Military

K9 Fiction: Mysteries, Suspense, and Thrillers

 

Drug sniffing Belgian Malinois, Police Officer Joy

 

Are you a dog owner or a dog lover who loves to read mysteries and thrillers? Then this list was created for you. These are military and law enforcement novels featuring dogs in a primary role. Several of the books were recommended by fans of the Nightstand Book Reviews website, and others were suggested by NBR subscribers themselves.

 

Click on the author names. Those links will take you to their websites and more information about the novels. Happy choosing. 🙂

 

Robert Crais  “Suspect” & “The Promise,” feature Maggie, the police dog and her handler Scott James, both war veterans. “Suspect” has been optioned for a movie.

 

Susan Furlong  “Splintered Silence,” Book #1 in the Bone Gap Travellers series. A war veteran and her injured military dog return to Appalachia and solve a crime. Rave reviews. More books on the way.

 

Alex Kava   “Breaking Creed” is Book #1 in the Ryder Creed series. Ex-Marine, Ryder Creed, and his K-9 Search and Rescue dogs, team with FBI profiler Maggie O’Dell.

 

Diane Kelly  “Paw Enforcement” is the first book of nine in the Paw Enforcement Mystery series. Police officer Megan Luz and her loyal K-9 partner Brigit, are the heart of the series.

 

Ronie Kendig  A Breed Apart faith based, action oriented series about military war dogs and their handlers.

 

Margaret Mizushima “Killing Trail” is the first of the award-winning Timber Creek K9 Mysteries featuring Deputy Mattie Cobb, her police dog partner Robo, and veterinarian Cole Walker. Set in Colorado.

 

Paula Munier  “Borrowing of Bones” features a retired soldier and her bomb-sniffing dog who work with U.S. Game Warden Troy Warner and his Search and Rescue canine, in a mystery set in rural Vermont.

 

Barbara Nickless  “Blood on the Tracks” Railroad police Special Agent Sydney Parnell and her K9 partner Clyde, solve crimes in this gritty new thriller series.

 

Spencer Quinn   Chet and Bernie Mysteries with Chet, the canine narrator, who works alongside Bernie, a down-on-his-luck private investigator.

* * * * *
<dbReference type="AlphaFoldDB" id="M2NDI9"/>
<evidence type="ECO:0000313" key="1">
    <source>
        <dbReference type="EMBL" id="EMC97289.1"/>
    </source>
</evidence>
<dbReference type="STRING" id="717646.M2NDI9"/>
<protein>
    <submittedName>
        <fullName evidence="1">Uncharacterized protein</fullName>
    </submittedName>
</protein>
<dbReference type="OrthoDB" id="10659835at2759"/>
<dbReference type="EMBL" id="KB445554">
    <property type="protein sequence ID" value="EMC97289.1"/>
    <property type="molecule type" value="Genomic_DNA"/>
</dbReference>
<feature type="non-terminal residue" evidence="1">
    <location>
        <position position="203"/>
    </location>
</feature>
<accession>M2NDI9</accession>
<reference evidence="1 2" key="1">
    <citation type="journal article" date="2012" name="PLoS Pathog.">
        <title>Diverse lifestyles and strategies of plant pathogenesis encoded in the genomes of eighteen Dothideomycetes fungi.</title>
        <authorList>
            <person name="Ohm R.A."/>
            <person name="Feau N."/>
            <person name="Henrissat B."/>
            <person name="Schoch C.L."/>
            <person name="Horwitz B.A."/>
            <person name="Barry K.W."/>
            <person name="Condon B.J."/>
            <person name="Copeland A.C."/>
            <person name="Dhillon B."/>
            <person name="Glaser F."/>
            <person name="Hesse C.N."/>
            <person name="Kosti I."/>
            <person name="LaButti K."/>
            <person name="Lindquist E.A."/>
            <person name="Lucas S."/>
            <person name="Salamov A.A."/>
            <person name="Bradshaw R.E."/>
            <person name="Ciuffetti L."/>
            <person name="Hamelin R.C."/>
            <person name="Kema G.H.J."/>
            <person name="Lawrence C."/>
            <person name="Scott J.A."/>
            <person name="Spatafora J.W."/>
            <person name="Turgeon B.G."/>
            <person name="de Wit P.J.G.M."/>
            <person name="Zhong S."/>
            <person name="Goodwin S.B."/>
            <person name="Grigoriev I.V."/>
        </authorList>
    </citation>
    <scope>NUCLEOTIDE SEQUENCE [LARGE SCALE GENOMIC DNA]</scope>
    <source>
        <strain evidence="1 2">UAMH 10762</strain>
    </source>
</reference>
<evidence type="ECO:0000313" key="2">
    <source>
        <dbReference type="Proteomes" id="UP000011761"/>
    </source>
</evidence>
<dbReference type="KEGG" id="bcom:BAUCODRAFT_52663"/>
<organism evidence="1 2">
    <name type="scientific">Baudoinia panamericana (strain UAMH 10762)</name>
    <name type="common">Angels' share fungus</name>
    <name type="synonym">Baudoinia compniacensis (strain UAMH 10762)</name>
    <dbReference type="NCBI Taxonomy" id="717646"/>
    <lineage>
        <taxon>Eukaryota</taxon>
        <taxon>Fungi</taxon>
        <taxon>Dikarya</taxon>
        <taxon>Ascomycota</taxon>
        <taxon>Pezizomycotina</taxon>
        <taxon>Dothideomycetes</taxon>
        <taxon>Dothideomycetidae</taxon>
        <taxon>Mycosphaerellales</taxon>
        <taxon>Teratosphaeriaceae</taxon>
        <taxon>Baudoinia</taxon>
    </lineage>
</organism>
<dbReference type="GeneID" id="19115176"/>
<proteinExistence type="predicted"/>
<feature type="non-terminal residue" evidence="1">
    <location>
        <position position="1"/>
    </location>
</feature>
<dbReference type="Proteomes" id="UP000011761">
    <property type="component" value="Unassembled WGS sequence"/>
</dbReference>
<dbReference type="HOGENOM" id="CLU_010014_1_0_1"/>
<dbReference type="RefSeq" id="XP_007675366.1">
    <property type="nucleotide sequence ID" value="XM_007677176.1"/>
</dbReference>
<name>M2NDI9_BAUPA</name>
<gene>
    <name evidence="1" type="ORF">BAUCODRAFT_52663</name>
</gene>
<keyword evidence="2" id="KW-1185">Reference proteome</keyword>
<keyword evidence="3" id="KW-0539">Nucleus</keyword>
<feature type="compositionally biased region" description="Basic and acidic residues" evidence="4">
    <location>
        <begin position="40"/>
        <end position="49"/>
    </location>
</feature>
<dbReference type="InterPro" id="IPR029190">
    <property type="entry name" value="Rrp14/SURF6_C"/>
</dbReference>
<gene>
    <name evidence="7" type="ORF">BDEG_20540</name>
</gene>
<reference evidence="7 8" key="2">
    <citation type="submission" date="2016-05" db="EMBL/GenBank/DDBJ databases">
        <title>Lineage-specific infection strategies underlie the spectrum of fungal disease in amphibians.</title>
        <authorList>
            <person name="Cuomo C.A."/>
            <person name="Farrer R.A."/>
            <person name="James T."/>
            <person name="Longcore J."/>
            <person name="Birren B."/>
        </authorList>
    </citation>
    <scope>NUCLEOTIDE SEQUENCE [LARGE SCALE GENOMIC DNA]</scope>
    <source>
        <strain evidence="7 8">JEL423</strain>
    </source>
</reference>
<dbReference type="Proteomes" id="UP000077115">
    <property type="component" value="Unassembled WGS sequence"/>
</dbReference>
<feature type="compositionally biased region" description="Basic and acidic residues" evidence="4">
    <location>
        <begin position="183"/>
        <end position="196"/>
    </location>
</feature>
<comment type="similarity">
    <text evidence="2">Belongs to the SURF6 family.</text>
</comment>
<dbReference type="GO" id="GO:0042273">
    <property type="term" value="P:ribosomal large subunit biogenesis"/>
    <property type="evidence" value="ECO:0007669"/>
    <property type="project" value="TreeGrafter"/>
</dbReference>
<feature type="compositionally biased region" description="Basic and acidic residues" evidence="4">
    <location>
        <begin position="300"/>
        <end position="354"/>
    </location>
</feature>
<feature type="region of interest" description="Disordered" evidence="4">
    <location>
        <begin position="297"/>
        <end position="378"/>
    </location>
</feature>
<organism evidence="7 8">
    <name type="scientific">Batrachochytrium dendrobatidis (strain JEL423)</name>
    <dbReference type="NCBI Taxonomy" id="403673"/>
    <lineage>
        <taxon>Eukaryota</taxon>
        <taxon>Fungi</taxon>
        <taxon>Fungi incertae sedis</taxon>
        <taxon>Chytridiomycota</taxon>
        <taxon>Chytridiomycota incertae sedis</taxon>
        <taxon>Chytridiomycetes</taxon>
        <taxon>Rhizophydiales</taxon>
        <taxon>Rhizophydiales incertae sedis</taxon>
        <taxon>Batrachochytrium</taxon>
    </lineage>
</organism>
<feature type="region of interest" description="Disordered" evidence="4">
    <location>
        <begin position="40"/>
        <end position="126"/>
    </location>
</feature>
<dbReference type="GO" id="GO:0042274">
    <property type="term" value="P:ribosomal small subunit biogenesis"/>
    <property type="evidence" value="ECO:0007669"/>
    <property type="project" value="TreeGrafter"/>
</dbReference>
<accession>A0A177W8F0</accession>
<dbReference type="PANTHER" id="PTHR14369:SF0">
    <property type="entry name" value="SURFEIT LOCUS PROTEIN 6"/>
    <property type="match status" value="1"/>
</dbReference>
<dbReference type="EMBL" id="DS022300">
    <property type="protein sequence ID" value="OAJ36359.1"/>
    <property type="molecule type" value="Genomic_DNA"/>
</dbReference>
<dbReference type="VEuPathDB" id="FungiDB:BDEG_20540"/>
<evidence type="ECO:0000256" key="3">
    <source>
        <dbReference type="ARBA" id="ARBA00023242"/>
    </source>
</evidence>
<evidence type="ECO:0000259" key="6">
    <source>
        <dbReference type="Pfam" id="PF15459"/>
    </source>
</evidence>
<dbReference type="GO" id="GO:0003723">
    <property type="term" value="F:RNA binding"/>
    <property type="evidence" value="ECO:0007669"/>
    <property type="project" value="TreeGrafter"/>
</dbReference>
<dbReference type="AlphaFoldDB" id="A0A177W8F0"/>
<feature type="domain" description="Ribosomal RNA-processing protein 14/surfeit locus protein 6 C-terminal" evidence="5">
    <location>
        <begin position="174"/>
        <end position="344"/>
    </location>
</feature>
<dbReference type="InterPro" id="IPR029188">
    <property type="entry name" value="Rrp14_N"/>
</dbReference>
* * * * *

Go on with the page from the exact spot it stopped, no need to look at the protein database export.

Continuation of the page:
Nora Roberts “The Search” Search and Rescue dog trainer/romantic suspense set in the Pacific Northwest.

 

James Rollins and Grant Blackwood, The Tucker Wayne series. Part of the Sigma Force world, featuring former Army Ranger Tucker Wayne and Kane, his military working dog companion.

 

David Rosenfelt  Andy Carpenter series. Carpenter is a New Jersey lawyer, a dog lover whose cases always revolve around dogs.

Bloodhound, Police Officer Bocephus

 

Happy Reading!   🙂

 

 

 

 

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The Scot Harvath series by Brad Thor

 

 

The Scot Harvath series by Brad Thor, delivers action that never stops. The highly successful seventeen novels feature counterterrorism as the central theme, more topical with each new title.

 

Back in 2013, when I reviewed "Takedown," Thor arranged for an entire year of “Thrills, Threats, and Thor.” He invited his fans to read each of the books (one a month) in order, starting in January, 2013, with the first, “The Lions of Lucerne.” Thor’s website has videos and extras about each of the books and of course, an opportunity to buy them.


Scot Harvath is well written, with depth and a sense of humanity despite the gravity of his tasks. We experience moments of his deep commitment and never question his patriotism as the books unfold. “Takedown,” first published in 2006, dealt with post September 11th terrorism action in New York City. See my review here.

 

If you’d like to catch up with the Thor 2013 reading plan, here are the books in order. Click on the titles:

January’s Book: The Lions Of Lucerne
February’s Book: Path Of The Assassin
March’s Book: State Of The Union
April’s Book: Blowback
May’s Book: Takedown
June’s Book: The First Commandment
July’s Book: The Last Patriot
August’s Book: The Apostle
September’s Book: Foreign Influence
October’s Book: The Athena Project
November’s Book: Full Black
December’s Book: Black List

Additional books published since then are (in order):

Hidden Order

Act of War

Code of Conduct

Foreign Agent

Use of Force